Laws in the UAE are made both at the Federal and individual Emirate level. The existence of different court systems means that the interpretation of UAE Federal law may vary. For example, the courts in the Emirate of Dubai may interpret UAE Federal law differently than the Federal courts or the courts in the Emirate of Abu Dhabi.

  2. Important Elements in any Foreign Arbitration Clause

    When incorporating a foreign arbitration clause into a contract, there are certain essential elements that should exist in every clause. The language of the arbitration is important. One of the reasons foreign companies want to avoid the local courts in the UAE is the fact that all proceedings there must be in Arabic. Thus, any arbitration clause should include an agreement on the language by which any arbitration will be conducted. Parties are also free to select the venue of such arbitration. Generally, the parties will agree on a venue that favours neither party; i.e. neutral territory. Recognize, however, that the parties will bear the travel expenses of the arbitrator selected by the arbitral body to hear the case in that location. And most importantly, the arbitral body and its attendant rules must be agreed upon. The most common international bodies used in UAE transactions are the International Chamber of Commerce ("ICC") in Paris, France, and the London Court of International Arbitration ("LCLA").

    In the case of a suit in the local courts, an arbitration clause is an affirmative defense to the jurisdiction of the local courts. It must be raised in the first hearing (under the Civil Procedure Code) or it will be deemed waived. If a party files suit in court and the other party raises the arbitration defense, the court will make a ruling (either referring the case to arbitration or invoking jurisdiction). If the court upholds the arbitration clause and refuses to assert jurisdiction, it will be difficult for the party that invoked the arbitration defense to challenge the enforceability of an award rendered at a later date.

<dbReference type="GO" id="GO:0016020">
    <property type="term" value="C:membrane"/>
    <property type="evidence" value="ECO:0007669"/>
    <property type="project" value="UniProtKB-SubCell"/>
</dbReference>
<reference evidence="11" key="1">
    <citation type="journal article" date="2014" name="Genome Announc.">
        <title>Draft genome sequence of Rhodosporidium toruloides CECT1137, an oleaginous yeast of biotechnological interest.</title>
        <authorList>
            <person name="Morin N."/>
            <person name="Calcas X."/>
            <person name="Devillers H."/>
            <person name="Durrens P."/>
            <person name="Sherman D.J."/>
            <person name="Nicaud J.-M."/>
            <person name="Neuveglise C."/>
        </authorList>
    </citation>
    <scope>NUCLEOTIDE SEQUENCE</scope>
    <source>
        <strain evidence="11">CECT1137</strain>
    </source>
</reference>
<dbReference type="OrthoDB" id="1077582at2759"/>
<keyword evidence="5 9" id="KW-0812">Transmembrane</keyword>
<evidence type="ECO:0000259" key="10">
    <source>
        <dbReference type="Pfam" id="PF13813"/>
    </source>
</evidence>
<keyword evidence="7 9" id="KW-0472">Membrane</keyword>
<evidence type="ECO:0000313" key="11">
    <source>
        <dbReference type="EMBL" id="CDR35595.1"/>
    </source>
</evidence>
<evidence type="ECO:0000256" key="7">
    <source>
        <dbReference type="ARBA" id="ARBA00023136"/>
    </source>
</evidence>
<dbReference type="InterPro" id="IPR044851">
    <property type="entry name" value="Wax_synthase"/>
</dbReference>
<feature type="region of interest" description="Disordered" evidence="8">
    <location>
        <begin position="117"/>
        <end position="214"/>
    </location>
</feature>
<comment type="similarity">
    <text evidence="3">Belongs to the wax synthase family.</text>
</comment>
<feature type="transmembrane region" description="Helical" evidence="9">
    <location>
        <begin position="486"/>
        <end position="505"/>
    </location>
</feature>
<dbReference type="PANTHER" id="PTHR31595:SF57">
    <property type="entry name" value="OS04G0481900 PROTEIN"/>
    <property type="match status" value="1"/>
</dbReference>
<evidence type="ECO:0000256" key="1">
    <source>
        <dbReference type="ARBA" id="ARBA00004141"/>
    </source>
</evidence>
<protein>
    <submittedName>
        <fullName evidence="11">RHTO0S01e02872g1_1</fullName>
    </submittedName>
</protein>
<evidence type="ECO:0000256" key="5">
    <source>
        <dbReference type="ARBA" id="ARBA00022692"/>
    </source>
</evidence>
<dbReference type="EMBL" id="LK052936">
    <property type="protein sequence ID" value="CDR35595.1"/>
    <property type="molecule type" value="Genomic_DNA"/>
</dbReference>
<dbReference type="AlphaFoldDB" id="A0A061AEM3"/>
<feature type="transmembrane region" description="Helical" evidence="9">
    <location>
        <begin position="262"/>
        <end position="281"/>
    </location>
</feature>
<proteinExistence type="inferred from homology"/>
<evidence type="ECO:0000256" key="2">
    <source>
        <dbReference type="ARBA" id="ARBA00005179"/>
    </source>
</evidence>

3. Historical Background--Foreign Arbitral Awards Before and After the UAE Joined the New York Convention

    The UAE does not have an arbitration law. Instead, relevant provisions in the UAE Federal Civil Procedure Code (the "Civil Procedure Code") (5) address the enforcement of domestic arbitration awards. (6) Articles 235 and 236 of the Civil Procedure Code deal with the enforcement of foreign arbitration awards. (7)

    While foreign arbitration awards are theoretically enforceable under the Civil Procedure Code, the criteria for enforcement have historically proven very difficult to meet. Indeed, as a practical matter, prior to the UAE joining the New York Convention on the Recognition and Enforcement of Foreign Arbitral Awards of 1958 (the "New York Convention") in 2006, enforcement of a foreign arbitration award in the UAE was possible only in cases where the relevant country had entered into a judicial cooperation treaty with the UAE. (8)

    In 2006, the UAE joined the New York Convention without making any reservations or modifications pursuant to Federal Decree No. 43 of 2006 ("Decree 43"). (9) This...